Connecticut College – with information and consultation provided by the Centers for Disease Control and Prevention, the World Health Organization, the Connecticut public health commissioner, and the local Ledge Light Health District – closely monitors public health issues. Below is information that may be helpful for students, faculty, staff, parents and other visitors to the College.

Prevention of communicable diseases 

Students who have chosen not be immunized or are medically exempt from state-mandated vaccines will be required to leave campus for three weeks in the event of an outbreak for their health and safety. State-mandated vaccines are: two varicella, two MMR, and meningitis.

Zika Virus

Students who are currently in areas affected by the zika virus have been contacted by Student Health Services and the Study Away Office. We encourage all students to monitor the CDC website (http://www.cdc.gov/zika/) for updates on the virus and affected countries.

Ebola

The Ebola virus is a very rare disease caused by infection with one of the Ebola virus strains. People can only get Ebola if they come into contact with the blood or body fluids of sick patients. People also can become sick with Ebola after coming in contact with infected wildlife. The risk of contracting Ebola at the College is very low; however, out of an abundance of caution, Connecticut College will continue to monitor overseas travel, especially during winter and spring breaks. The College will also continue to require that any students who present at Student Health Services with a fever and Ebola-like symptoms are asked about their recent travel.

Symptoms

According to the Centers for Disease Control, Ebola symptoms include:

  • Fever (greater than 38.6°C or 101.5°F)
  • Severe headache
  • Muscle pain
  • Weakness
  • Diarrhea
  • Vomiting
  • Abdominal (stomach) pain
  • Unexplained hemorrhage (bleeding or bruising)

Symptoms may appear anywhere from 2 to 21 days after exposure to Ebola, but the average is 8 to 10 days.

Prevention

Avoid contact with the bodily fluids of patients who are ill with Ebola.

Additional Information

For the most recent national updates and additional information about Ebola, please visit the following sites:

 Centers for Disease Control and Prevention

 Connecticut Department of Public Health

 

Enterovirus 68

Enterovirus 68 is a respiratory virus that mostly affects young children, but there have also been some cases diagnosed among teenagers.  While college students are not in the at-risk age group for the virus, the College is taking the necessary precautions to advise our campus community about the virus and to encourage preventive measures generally associated with respiratory virus.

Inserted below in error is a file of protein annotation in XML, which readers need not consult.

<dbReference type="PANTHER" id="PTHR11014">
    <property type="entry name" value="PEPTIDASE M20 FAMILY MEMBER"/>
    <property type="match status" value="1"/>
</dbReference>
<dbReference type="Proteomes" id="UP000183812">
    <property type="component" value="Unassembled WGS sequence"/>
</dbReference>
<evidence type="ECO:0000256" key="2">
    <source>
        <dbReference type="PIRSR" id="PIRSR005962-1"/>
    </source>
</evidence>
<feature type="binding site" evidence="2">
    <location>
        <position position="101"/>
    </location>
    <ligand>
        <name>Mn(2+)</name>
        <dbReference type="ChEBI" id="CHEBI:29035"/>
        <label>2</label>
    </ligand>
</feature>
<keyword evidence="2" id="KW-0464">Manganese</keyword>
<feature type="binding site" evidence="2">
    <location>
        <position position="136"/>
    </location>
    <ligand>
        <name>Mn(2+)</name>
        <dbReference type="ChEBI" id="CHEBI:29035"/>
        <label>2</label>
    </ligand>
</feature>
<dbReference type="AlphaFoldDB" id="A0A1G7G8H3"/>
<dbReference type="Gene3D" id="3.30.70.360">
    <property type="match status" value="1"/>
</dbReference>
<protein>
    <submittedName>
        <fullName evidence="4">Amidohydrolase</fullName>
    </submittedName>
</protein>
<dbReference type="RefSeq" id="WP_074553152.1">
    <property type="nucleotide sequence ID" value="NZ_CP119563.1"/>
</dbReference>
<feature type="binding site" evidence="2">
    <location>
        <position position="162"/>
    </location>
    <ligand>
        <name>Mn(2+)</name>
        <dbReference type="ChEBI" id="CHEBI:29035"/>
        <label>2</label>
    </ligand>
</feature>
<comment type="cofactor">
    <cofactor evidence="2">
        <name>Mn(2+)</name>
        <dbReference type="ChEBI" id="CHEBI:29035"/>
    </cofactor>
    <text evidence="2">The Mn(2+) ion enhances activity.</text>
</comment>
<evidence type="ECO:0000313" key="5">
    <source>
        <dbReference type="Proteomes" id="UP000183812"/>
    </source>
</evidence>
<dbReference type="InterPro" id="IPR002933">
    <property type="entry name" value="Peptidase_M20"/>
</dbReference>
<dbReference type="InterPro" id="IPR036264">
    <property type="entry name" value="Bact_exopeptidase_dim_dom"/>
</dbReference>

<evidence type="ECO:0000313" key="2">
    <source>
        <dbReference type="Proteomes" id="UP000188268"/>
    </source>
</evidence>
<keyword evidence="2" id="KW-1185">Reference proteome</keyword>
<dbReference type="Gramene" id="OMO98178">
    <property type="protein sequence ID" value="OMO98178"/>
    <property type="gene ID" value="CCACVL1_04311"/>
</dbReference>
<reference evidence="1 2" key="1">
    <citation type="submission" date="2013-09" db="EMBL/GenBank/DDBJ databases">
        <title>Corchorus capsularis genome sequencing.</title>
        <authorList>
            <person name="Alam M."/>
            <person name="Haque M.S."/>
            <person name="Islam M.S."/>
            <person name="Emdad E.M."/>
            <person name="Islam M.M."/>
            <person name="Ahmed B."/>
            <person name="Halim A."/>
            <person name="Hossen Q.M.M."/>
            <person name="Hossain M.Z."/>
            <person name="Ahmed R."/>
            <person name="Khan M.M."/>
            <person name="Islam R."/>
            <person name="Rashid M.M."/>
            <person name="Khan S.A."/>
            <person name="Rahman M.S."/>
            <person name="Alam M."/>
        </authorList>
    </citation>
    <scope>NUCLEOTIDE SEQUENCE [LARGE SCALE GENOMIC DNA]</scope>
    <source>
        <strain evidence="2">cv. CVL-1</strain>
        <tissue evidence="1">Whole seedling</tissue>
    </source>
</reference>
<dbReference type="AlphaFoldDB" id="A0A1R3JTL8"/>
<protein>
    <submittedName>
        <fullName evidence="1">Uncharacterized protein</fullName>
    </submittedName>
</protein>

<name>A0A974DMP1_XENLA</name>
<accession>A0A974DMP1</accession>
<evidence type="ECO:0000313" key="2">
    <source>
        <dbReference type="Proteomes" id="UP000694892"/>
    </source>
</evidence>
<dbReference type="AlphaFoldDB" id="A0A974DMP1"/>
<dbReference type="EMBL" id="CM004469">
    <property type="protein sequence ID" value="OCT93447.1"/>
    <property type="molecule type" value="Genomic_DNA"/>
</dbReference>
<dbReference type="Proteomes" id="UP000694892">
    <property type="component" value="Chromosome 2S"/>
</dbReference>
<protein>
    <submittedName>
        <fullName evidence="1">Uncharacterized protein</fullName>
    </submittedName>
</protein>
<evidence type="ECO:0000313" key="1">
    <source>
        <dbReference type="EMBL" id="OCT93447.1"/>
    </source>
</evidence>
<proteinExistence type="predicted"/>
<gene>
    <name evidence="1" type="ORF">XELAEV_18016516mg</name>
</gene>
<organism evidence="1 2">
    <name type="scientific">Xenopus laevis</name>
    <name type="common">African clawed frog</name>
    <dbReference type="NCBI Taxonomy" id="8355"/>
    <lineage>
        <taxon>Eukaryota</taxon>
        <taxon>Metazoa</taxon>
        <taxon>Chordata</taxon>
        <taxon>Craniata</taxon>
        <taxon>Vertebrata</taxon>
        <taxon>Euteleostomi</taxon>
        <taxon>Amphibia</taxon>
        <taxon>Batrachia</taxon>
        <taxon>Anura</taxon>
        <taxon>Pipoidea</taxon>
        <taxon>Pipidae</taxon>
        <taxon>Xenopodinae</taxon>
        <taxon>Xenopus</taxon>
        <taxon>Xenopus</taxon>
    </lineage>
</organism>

Symptoms

Enterovirus can cause mild to severe respiratory illness.

  • Mild symptoms may include fever, runny nose, sneezing, cough, and body and muscle aches.
  • Severe symptoms may include wheezing and difficulty breathing. Severe symptoms occur predominantly in children with a prior history of asthma.

Prevention

You can help prevent yourself from getting and spreading Enterovirus and other respiratory illnesses by following these steps:

  • Wash hands often with soap and water for 20 seconds.
  • Avoid touching eyes, nose and mouth with unwashed hands.
  • Avoid close contact such as kissing, hugging, and sharing cups or eating utensils with people who are sick.
  • Cover your coughs and sneezes with a tissue or shirt sleeve, not your hands.
  • Clean and disinfect frequently touched surfaces, such as toys and doorknobs, especially if someone is sick.
  • Stay home when you are sick.

Early fall is considered to be the peak transmission time for the virus, with cases subsiding after about mid-October.  The College will continue to monitor news and other health reports regarding the Enterovirus to keep abreast of any changes in the nature of the virus. Additional information will be posted on this site if there is cause for concern.

Flu

Members of the Connecticut College community are encouraged to get a flu shot annually, and the College offers seasonal flu shot clinics for students, faculty and staff.

Additionally, there are everyday actions people can take to stay healthy.

  • Cover your nose and mouth with a tissue when you cough or sneeze. Throw the tissue in the trash after you use it.
  • Wash your hands often with soap and water, especially after you cough or sneeze. Alcohol-based hand cleaners are also effective.
  • Avoid touching your eyes, nose or mouth. Germs spread that way.

Try to avoid close contact with sick people.

  • Influenza is thought to spread mainly person-to-person through coughing or sneezing of infected people.
  • If you get sick, CDC recommends that you stay home from work or school and limit contact with others to keep from infecting them.

What to do if you feel sick, when to contact Student Health Services (860) 439-2275 or your local healthcare provider.

  • Fever greater than 100
  • Recent onset of nasal congestion, sore throat, body aches 

Note to Non-Immunized Students

Non-immunized students (those without immunization for measles, mumps, rubella, meningitis, and/or varicella) will be required to leave campus for three weeks in the event of an outbreak.